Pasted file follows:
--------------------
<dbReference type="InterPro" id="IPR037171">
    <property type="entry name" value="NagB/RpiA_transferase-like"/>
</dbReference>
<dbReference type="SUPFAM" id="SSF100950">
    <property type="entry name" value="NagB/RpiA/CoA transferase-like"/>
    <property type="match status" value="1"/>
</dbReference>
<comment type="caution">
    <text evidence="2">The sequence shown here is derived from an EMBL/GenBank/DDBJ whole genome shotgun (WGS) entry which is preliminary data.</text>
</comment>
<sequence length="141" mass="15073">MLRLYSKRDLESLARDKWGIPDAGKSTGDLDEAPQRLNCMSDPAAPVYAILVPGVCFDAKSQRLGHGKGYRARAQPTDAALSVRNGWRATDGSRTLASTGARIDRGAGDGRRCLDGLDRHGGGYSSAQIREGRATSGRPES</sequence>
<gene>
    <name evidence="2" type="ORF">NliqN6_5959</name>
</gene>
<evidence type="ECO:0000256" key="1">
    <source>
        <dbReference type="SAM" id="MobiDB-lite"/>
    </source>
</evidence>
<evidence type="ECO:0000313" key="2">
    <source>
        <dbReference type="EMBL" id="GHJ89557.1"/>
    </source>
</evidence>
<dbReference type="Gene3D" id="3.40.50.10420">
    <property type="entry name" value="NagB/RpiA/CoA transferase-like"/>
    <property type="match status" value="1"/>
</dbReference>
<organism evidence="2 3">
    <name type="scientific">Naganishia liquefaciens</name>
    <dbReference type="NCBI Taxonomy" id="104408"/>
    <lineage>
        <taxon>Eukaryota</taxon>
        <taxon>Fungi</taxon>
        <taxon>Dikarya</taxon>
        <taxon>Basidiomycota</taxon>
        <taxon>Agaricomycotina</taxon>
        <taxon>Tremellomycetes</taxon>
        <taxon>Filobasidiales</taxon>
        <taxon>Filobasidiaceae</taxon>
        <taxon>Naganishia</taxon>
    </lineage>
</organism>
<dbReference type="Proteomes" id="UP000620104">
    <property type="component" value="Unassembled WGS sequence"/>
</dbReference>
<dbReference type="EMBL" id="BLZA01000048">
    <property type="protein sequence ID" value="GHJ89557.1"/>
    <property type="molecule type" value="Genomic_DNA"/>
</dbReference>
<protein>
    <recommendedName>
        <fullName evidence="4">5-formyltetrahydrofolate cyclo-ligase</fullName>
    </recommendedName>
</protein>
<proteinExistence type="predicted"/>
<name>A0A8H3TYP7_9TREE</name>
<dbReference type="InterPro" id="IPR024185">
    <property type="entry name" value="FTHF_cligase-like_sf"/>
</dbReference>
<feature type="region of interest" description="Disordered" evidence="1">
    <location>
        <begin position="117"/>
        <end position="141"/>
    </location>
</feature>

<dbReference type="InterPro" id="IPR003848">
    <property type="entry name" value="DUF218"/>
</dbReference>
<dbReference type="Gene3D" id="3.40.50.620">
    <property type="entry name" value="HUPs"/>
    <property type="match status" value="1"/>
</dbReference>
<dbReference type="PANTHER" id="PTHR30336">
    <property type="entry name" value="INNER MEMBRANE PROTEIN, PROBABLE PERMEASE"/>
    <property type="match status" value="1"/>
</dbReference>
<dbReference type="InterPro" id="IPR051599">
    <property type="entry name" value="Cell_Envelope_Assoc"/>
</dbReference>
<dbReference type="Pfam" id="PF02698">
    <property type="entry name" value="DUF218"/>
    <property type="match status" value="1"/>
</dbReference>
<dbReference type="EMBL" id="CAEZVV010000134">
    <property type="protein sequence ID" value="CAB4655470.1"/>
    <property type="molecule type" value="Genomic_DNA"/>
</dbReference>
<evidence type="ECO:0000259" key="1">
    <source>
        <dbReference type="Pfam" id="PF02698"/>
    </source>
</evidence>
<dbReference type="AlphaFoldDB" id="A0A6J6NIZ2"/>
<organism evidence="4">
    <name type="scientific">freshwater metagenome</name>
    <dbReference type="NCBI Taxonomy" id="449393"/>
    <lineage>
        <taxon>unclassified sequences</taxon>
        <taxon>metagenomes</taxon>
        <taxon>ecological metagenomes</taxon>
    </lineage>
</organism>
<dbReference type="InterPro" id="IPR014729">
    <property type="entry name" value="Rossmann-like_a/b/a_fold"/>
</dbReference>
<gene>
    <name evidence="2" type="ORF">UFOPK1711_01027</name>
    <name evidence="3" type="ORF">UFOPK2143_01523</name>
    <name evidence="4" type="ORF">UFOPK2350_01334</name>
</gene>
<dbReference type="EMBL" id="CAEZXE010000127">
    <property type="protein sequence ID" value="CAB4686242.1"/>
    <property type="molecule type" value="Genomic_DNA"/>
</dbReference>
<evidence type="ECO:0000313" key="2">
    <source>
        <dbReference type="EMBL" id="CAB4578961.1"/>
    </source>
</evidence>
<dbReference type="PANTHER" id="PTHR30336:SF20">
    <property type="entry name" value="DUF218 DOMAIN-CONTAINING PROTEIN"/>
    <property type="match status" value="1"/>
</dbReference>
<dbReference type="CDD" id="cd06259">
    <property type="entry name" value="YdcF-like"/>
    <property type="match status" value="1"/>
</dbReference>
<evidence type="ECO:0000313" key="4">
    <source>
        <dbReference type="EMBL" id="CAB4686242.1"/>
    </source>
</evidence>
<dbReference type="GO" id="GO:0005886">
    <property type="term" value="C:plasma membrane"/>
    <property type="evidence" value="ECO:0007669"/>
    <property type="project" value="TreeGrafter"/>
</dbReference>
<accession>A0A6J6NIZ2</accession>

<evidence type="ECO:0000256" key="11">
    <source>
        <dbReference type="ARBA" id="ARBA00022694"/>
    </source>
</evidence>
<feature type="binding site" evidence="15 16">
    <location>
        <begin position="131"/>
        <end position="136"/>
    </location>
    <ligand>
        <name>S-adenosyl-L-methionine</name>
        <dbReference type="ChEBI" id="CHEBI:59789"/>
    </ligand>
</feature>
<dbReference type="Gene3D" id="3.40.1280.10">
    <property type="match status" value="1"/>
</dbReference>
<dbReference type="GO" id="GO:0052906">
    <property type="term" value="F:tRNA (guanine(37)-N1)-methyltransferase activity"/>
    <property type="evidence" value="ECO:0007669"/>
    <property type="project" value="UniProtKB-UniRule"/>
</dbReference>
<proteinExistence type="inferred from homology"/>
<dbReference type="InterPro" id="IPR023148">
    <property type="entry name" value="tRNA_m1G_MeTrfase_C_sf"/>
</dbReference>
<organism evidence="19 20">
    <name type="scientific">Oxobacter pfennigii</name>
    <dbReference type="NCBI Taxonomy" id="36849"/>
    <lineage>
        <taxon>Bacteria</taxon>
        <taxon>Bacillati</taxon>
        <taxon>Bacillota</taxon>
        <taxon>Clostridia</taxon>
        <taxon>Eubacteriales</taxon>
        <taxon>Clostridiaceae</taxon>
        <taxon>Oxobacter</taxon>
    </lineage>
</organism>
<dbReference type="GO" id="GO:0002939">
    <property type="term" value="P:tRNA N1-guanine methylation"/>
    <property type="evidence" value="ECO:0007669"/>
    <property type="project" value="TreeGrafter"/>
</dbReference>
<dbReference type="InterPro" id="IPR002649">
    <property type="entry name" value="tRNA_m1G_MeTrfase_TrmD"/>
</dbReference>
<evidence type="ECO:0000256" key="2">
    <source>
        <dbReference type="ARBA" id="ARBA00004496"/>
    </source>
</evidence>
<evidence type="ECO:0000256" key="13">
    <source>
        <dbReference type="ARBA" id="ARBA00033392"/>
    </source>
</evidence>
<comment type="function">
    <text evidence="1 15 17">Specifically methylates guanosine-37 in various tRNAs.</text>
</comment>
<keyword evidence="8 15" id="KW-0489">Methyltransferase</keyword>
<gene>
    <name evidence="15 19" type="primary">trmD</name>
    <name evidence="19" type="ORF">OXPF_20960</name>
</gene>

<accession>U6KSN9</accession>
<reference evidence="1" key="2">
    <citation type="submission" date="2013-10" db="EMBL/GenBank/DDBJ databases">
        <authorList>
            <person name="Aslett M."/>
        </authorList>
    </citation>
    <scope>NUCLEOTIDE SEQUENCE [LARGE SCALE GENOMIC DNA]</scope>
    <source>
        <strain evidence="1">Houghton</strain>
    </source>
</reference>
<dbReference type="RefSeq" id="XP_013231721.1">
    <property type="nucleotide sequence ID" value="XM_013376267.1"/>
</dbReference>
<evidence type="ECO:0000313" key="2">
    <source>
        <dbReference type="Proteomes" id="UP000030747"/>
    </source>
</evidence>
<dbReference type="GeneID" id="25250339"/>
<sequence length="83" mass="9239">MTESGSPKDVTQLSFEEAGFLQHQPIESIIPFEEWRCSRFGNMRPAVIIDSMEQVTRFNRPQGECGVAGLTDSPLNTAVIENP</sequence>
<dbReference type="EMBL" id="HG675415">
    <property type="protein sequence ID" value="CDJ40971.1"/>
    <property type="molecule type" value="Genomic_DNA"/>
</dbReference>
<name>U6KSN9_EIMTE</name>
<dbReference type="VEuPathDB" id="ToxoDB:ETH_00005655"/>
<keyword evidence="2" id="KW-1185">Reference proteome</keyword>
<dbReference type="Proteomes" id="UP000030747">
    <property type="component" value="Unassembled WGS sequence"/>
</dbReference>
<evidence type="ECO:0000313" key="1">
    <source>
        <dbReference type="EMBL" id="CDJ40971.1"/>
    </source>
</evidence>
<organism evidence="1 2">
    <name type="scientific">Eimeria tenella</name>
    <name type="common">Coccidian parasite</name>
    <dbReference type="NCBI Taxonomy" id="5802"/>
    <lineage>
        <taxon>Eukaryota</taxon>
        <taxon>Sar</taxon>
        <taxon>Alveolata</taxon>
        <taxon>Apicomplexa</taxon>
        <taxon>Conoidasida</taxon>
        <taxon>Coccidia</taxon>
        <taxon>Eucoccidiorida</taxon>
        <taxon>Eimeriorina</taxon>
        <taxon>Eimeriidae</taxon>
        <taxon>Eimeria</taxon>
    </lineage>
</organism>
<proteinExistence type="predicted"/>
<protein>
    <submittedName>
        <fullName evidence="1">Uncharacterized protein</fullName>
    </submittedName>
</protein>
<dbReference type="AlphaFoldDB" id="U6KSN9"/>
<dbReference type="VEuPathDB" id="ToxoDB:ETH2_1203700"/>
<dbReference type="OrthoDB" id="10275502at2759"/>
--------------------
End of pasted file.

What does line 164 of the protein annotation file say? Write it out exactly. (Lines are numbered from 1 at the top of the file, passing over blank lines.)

<dbReference type="InterPro" id="IPR023148">